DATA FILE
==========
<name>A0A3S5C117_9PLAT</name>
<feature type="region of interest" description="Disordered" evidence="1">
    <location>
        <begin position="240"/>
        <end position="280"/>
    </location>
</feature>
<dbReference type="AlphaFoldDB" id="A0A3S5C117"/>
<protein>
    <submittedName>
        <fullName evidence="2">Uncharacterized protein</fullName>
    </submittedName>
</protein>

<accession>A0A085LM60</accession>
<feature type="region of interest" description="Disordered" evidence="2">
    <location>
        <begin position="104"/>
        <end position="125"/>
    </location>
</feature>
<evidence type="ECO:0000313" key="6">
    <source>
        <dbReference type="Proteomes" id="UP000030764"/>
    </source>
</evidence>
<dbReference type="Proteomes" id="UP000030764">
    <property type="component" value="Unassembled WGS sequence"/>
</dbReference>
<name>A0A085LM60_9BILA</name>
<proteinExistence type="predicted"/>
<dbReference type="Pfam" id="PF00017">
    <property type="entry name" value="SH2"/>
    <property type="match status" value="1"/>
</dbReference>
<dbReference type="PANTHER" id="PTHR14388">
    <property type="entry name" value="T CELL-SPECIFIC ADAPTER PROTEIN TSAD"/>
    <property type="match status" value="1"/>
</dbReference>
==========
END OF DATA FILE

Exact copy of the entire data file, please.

<name>A0A3S5C117_9PLAT</name>
<feature type="region of interest" description="Disordered" evidence="1">
    <location>
        <begin position="240"/>
        <end position="280"/>
    </location>
</feature>
<dbReference type="AlphaFoldDB" id="A0A3S5C117"/>
<protein>
    <submittedName>
        <fullName evidence="2">Uncharacterized protein</fullName>
    </submittedName>
</protein>

<accession>A0A085LM60</accession>
<feature type="region of interest" description="Disordered" evidence="2">
    <location>
        <begin position="104"/>
        <end position="125"/>
    </location>
</feature>
<evidence type="ECO:0000313" key="6">
    <source>
        <dbReference type="Proteomes" id="UP000030764"/>
    </source>
</evidence>
<dbReference type="Proteomes" id="UP000030764">
    <property type="component" value="Unassembled WGS sequence"/>
</dbReference>
<name>A0A085LM60_9BILA</name>
<proteinExistence type="predicted"/>
<dbReference type="Pfam" id="PF00017">
    <property type="entry name" value="SH2"/>
    <property type="match status" value="1"/>
</dbReference>
<dbReference type="PANTHER" id="PTHR14388">
    <property type="entry name" value="T CELL-SPECIFIC ADAPTER PROTEIN TSAD"/>
    <property type="match status" value="1"/>
</dbReference>